As some of my more faithful readers know, I’m an ad guy. Around 2005 I was doing work for a small Manhattan ad agency. I’m sure management there will be relieved a to know I’m not going embarrass them with the folly I saw there by mentioning the agency’s name.
They were pitching a new client. For a rather small agency, he was big business. I mean BIG.
“He’s gonna spend at least five million bucks with us the first year,” gushed an account management guy, who turned out to be painfully wrong.
“He,” was R. Allen Stanford, a Texas (of course) investment banker who now turns out to be a second string Bernie Madoff.
You gotta start off
cach day with a lie
Stanford told some agency people he was closely related to the founder of Stanford University. He evidently has told other people, too. (Not true, the University insists, turning around and launching a law suit against good ole boy R. Allen for trademark infringement.)
When R. Allen showed up at the agency, he ordered the entire staff lined up for him to meet. No, not a hand-shaking kind of thing. More of an inquisition.
“What do you do here?” he asked, glaring at a terrified looking woman. “And you, what do you do?” he demanded of another victim.
He didn’t ask everybody. He didn’t seem much interested in the answers, either. Instead, he seemed hellbent on impressing on everybody that he wanted respect, damnit. Groveling, bootlicking, kiss-his-butt respect.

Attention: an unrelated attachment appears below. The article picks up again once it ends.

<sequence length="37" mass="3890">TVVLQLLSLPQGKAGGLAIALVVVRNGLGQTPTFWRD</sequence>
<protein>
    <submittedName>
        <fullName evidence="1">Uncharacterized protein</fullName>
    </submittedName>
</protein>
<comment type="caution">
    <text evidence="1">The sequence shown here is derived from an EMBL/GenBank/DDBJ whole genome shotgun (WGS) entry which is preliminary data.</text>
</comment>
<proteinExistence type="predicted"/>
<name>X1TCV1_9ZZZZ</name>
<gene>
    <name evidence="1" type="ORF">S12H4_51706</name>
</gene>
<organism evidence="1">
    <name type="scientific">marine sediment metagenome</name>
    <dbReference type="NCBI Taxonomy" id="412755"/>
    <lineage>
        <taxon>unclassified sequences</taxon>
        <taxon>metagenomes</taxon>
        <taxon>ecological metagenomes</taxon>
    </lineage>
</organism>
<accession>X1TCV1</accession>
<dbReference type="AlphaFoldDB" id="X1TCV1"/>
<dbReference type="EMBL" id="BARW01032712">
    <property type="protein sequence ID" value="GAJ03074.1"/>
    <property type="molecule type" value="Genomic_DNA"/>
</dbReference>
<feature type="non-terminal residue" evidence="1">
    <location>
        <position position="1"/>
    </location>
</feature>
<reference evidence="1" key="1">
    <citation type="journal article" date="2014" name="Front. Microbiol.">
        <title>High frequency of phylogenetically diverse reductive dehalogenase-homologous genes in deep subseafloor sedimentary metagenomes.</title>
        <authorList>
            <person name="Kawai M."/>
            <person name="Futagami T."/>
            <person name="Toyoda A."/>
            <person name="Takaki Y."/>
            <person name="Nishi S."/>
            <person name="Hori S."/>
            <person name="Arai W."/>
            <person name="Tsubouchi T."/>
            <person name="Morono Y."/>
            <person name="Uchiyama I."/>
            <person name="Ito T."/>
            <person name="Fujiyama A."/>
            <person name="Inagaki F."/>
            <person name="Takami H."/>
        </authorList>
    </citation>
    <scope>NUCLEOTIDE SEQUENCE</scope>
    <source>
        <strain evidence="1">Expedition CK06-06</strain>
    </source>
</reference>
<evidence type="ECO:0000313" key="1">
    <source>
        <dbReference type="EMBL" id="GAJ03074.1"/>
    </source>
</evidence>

Proud of terrifying a hotel
Stanford told us that he puts on a conference every year in New York, , using space at a particular Manhattan Hotel. “I spend $300,000 a year there, so I think I’m entitled to have everybody who works there know my name,” he said. He seemed to me to be impressed with himself. And proud.
Evidently, the entire hotel staff was briefed by their panicked management. Hundreds of people, including frequent repeat customers, come and go. But that guy with the doofy mustasche, whenever you see him, it had better be “Good morning, Mr. Stanford.” Or “Good evening Mr. Stanford.” Or else.
So one day good ole R. Allen walked into the news shop in the hotel lobby. The clerk there didn’t say, “Good morning, Mr. Stanford, Sir.” She just hands him the newspaper he asked for.
“Do you know who I am?” he asked her.
“Nope,” she said with a shrug.
Explosion! R. Allen Stanford, nearly in meltdown state, went to the management of the hotel and demanded to know why the clerk in the news shop didn’t know his name.
“The shop isn’t part of the hotel,” the manager explained. “They just rent the space from us.”
That was no excuse for R. Allen Stanford, who wanted things changed fast or there was going to be a $300,000 annual loss of business to pay.
Mind you, R. Allen Stanford told this story on himself, to a roomful of strangers.